BY KJ ADLER
Social interaction fascinates me. Here we all are as individuals in our own stories starring us, bouncing between other stars in their own shows, trying to understand what constitutes a friend, a significant other, an enemy.
In many instances there is little problem with the interaction between people; you say something and someone responds because of it.
But in other instances there are such deep miscommunications and misconceptions that it’s a wonder we don’t kill each other. I often can’t help but stand back and watch what happens between people with fascination.
With all of the discontinuity we share between one another I have to wonder what it is that creates attraction between two people.
Sure, there’s looks, personality, talent, financial gain, etc, etc. But even before that happens, before you say anything to someone, there always seems to be a voice in the back of your head telling you whether or not this person is a potential mate.
Sometimes the voice may surprise you. You come across this guy/gal who in your books is the anti-type of what you look for in a person. And yet there is something drawing you to him/her, something that can’t quite be explained.
The culprit? Pheromones.
Apparently we have a lot less control over who we are attracted to than we think. Some nasal receptors near the front of the nose pick up a strong dose of pheromones and enact a reaction in the hypothalamus (cortex area) of the brain, the very place where emotions are concocted to muddle with our good senses.
So more or less, pheromones are subconsciously detected and elicit an internal sexual response. Men and women each have their own type of pheromones used to attract the other sex. For homosexuals, however, it has been shown that pheromones from the same sex produce greater arousal.
The power of pheromones is great as they are not only used for attracting a mate but have also been used to lure pests into traps and keep away others.
The evil perfume companies have dipped into the power of the pheromone as well, using it in different fragrances to get the opposite sex into subconscious submission.
However, these fragrances are hit or (often) miss when it comes to stirring up sexual stamina.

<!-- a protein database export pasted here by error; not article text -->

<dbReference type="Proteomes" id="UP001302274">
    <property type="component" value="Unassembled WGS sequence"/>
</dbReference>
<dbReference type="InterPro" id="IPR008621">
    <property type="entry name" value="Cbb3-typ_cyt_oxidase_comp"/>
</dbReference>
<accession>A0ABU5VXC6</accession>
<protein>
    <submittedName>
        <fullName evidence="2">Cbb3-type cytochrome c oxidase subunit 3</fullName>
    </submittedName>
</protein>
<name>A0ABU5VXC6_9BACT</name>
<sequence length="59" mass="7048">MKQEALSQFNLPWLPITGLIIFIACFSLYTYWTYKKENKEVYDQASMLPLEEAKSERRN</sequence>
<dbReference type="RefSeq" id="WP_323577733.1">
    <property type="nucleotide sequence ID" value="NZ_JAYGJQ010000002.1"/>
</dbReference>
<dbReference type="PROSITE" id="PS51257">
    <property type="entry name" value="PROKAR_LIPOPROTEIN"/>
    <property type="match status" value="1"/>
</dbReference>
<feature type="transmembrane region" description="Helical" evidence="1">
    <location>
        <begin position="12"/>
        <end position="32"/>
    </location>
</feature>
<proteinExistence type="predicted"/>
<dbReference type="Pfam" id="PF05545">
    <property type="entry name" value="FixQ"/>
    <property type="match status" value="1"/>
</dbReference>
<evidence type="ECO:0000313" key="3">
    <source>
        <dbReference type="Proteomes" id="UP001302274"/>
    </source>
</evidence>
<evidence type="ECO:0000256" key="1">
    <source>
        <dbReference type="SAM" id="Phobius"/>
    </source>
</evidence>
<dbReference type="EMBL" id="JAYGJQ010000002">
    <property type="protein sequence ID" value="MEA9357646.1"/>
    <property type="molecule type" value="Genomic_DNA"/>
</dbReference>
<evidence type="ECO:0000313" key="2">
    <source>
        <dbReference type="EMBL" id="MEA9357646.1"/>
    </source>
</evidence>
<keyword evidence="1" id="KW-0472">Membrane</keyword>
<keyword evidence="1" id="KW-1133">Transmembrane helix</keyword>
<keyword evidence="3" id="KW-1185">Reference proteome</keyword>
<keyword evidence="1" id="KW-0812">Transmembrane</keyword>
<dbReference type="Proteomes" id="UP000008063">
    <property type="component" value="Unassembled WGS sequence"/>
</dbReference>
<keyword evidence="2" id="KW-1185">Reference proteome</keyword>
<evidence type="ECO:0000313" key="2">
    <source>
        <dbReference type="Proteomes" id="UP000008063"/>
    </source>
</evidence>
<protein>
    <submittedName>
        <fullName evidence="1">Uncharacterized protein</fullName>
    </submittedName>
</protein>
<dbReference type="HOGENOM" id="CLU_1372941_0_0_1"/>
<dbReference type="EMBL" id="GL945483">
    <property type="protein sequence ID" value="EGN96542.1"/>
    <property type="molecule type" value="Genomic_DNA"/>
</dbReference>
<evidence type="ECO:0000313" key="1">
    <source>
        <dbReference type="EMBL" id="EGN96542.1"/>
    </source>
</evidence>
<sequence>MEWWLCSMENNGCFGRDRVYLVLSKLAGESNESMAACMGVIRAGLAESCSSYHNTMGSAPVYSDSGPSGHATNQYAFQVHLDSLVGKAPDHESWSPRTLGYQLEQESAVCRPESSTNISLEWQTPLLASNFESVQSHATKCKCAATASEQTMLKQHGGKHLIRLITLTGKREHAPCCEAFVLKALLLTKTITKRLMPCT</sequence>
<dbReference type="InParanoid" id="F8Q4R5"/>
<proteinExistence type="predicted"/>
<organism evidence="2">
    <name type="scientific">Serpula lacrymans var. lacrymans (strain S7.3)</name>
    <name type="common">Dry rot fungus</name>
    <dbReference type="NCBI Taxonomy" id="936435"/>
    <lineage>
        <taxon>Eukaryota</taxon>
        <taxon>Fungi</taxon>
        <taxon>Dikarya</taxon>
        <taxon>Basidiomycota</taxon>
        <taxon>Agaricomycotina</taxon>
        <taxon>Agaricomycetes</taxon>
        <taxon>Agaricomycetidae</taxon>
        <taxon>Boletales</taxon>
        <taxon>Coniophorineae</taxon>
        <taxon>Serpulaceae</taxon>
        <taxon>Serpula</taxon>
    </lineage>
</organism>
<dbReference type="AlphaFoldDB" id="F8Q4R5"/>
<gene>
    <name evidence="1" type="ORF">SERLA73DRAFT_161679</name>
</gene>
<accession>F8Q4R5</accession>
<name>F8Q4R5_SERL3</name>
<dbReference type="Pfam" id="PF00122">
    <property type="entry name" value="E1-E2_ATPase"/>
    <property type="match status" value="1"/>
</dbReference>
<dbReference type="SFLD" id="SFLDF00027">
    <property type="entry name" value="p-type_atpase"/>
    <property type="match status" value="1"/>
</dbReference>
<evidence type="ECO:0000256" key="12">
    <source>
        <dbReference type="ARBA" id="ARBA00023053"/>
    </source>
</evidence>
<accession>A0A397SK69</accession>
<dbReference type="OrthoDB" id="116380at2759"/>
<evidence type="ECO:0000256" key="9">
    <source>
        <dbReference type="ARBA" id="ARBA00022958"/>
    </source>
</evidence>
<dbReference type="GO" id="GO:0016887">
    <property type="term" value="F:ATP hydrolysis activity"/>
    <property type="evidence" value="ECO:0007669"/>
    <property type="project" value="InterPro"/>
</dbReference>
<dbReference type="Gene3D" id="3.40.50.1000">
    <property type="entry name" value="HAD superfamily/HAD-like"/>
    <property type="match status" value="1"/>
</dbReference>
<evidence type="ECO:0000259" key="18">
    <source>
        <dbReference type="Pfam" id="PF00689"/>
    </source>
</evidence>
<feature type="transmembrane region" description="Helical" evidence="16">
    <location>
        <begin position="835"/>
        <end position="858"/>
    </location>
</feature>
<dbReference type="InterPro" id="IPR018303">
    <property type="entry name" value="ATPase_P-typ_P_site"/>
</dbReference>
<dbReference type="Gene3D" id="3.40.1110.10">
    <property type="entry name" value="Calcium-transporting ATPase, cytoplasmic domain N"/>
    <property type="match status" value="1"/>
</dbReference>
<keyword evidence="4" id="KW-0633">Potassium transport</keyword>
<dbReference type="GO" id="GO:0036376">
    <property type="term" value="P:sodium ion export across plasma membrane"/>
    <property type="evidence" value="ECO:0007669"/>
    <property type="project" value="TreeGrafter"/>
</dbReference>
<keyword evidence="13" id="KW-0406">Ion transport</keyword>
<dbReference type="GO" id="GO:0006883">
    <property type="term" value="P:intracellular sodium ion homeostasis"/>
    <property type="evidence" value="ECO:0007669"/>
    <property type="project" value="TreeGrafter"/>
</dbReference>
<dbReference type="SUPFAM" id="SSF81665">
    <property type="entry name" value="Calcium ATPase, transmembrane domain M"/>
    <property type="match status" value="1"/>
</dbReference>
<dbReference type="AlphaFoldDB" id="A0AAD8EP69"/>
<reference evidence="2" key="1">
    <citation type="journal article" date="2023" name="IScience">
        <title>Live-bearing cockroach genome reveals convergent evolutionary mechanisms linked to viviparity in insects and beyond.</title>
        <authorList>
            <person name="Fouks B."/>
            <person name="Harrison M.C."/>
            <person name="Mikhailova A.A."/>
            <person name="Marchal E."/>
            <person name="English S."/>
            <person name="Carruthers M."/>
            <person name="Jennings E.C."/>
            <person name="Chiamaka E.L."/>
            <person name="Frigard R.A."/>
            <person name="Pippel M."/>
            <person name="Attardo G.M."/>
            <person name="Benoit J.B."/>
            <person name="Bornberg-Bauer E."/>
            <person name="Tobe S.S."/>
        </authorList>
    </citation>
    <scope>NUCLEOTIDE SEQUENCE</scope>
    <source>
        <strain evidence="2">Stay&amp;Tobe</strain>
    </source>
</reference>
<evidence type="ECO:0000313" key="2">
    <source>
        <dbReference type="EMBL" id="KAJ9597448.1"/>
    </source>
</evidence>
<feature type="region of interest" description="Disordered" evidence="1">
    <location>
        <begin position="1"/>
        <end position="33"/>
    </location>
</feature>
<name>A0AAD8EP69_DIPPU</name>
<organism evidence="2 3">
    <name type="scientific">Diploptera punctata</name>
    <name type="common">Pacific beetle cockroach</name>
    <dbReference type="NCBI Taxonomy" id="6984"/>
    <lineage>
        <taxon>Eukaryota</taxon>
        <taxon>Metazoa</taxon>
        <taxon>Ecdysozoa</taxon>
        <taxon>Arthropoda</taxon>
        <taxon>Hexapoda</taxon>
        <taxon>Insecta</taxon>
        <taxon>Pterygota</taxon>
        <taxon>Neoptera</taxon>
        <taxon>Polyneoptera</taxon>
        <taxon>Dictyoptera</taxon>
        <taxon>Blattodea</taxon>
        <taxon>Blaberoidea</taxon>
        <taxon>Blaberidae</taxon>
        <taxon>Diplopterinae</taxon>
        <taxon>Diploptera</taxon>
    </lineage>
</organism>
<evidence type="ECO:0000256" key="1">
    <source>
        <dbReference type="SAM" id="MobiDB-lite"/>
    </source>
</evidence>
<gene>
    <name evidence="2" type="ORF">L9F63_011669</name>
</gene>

The whole pheromone phenomenon is nothing more than a basic animal survival tactic, one that we can’t really control and certainly can’t perfectly replicate.
While perfumes don’t actually act as scent magnets, they do tap into the subconscious nonetheless, providing the wearer with a stronger sense of self-confidence and a better attitude.
But don’t think that you are powerless to the might of the scent. The receptors in the nose can only pick up the pheromone scent from fewer than 18 inches away, so in many cases you have to get really close to the person before even getting hit with that initial olfactory attraction.
So what is the best way to use your smell?
Women are apparently more attracted to the scent of musk. The preconceived notion that women could smell pheromones better from a sweaty man is just bollocks.
As for men, there are a number of smells that can increase penile blood flow. From pumpkin to doughnuts to lavender, it all just depends on what smell best represents you and works well with not only your own scent but also with the interest of the guy.
Just like social interaction itself, pheromones are a tricky business. They can go either direction for someone depending on a variety of factors such as setting, time, receptor, and the scent you are giving off (yes, apparently we can also change scents depending on our mood and interest in someone).
All in all, it’s just another little puzzle piece to help understand the great complexities of attraction.